Quotes: Large Ham

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    fiction 
It pays to overact.
Dot Warner, Animaniacs

Oh, I could get sent to prison for the scenes I'm gonna steal!
Daffy Duck, Looney Tunes short "A Star is Bored"

Sorry, I get carried away.
Magica DeSpell, DuckTales

I may not be a hero, but I can act like one.
Thunderbolt, 101 Dalmatians II: Patch's London Adventure

Titan: This town isn't big enough for two supervillains.
Megamind: Oh, you're a villain alright. Just not a super one!
Titan: Yeah? What's the difference?
Megamind: PRESENTATION!

Your think pan comes with two settings: "asleep" and "melodrama."
The narrator on Eridan, Be the Sea Dweller Lowblood

The extra "H" stands for Ham-azing!
— Thanatos in Kid Icarus: Uprising, explaining why he changed his name from Tanatos.

Jeff: Don't get too high on your own drama.
Britta: (Suddenly Shouting) HIGH on my own DRAMA?!

Finn: Let's keep the acting subtle. Less is more.
Lumpy Space Princess: NO. WAY.

The Riddler: For if knowledge is power, then a GOD AM *IIIIIII*! [pauses] Was that over the top? I can never tell.

Other choices I can plan ahead of time? SCREAMING ALL MY LINES because I’m really intense AND THE THINGS I’M FEELING are really intense ‘cause I’M AN INTENSE ACTOR!
Cooper Anderson, Glee (who then proceeds to point out Nicolas Cage as an example).

Tim the Enchanter: Follow. But! Follow only if ye be men of valour! For the entrance to this cave is guarded by a creature so foul, so cruel, that no man yet has fought with it... and lived! BONES of full fifty men lie strewn about its lair! So! Brave knights! If you do doubt your courage or your strength, come nae further, for death awaits you all with nasty, big, pointy teeth... [makes biting motions with his hand]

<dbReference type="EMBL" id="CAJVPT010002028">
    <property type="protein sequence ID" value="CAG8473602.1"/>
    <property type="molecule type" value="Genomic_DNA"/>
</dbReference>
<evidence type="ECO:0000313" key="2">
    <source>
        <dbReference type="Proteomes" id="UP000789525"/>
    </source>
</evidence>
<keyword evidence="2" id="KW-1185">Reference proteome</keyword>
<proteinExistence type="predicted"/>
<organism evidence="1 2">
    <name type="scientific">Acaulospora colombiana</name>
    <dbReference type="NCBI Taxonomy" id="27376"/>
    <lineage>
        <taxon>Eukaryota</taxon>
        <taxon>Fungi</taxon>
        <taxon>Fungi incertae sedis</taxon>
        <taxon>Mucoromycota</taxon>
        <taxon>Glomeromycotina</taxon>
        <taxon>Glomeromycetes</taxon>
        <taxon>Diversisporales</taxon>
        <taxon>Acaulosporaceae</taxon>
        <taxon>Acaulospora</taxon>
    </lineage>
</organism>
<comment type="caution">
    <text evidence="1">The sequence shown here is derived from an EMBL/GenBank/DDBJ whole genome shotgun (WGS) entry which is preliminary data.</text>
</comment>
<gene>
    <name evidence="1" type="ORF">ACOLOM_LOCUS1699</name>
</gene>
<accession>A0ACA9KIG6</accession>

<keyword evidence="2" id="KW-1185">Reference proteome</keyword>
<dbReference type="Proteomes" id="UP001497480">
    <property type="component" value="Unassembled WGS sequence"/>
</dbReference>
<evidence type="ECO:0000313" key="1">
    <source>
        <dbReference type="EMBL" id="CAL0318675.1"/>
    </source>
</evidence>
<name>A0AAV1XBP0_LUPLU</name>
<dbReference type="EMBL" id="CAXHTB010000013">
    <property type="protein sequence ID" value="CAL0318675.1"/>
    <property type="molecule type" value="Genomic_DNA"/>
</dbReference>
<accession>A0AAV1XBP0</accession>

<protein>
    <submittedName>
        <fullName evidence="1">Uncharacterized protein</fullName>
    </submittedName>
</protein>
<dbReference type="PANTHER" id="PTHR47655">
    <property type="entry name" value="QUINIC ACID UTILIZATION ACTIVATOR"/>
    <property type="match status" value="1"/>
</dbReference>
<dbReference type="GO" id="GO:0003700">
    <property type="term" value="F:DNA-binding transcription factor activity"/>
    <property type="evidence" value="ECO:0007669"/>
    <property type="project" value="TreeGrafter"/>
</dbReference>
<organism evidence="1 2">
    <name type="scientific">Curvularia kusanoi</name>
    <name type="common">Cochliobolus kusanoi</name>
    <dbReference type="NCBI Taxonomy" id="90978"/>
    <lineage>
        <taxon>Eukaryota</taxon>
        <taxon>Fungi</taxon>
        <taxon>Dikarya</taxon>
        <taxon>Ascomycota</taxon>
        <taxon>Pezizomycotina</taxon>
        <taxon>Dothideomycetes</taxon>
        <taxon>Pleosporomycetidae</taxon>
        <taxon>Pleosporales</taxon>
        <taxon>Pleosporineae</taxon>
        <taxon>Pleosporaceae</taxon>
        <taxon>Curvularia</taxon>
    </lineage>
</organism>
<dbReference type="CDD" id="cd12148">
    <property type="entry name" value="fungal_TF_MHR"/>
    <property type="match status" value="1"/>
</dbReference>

King Arthur: [aside] What an eccentric performance.

    real life 
A man will not reach eloquence if he is afraid of bombast just as a man will not jump a hedge if he is afraid of falling in a ditch.

My whole family delighted in Huey Long not for his politics but for his comic speechifying...The Kingfish, as Long was known, began performing when he stepped out of the elevator in the morning and confronted the day in the form of a desk clerk, a meek young man, whom Huey enjoyed lecturing on Success, to the young man's embarrassment. Huey would declaim: "Why, when I was your age I would spend what little idle time I had with an instructive book not that racing form I see that you're now trying to hide. Of course I was not given to late-night dissipation in the fleshpots of the District of Columbia! Oh, you can't hide your ruinous habits from me! I can see by the trembling of your hands what demon rum is doing to you…" The poor clerk was indeed trembling-with terror-as the great voice thundered in his ears and Huey, particularly if an audience had now filled the lobby, would become prayerful as he invoked the lad's aged mother back in Butte, Montana. "I know how each night she prays for your success-on her knees, little suspecting that all those hours that should be golden with study are scarlet with vice…" Tears would fill Huey's eyes on cue as he contemplated that little old lady who had mothered a son so reprobate.
Gore Vidal, Point to Point Navigation

When Ric Flair talks, it matters. You believe it matters. That's why the guy is so fucking awesome: it's because he brings a passion that nobody—nobody—has in the fuckin' WWE. You need look no further than Randy Orton, who is a walking sleeping pill. That guy, he's going for "intense", but he's just so static. He's boring. he talks in a monotone.

"josh matthews. at wrestlemania. i will be. the wee champion."

YAWN. Fucking YAWN! Ric Flair would get in front of that camera, he's like,

"I'M GONNA WIN AT WRESTLEMANIA! I WILL BE THE WORLD CHAMPION WOOOOO!!"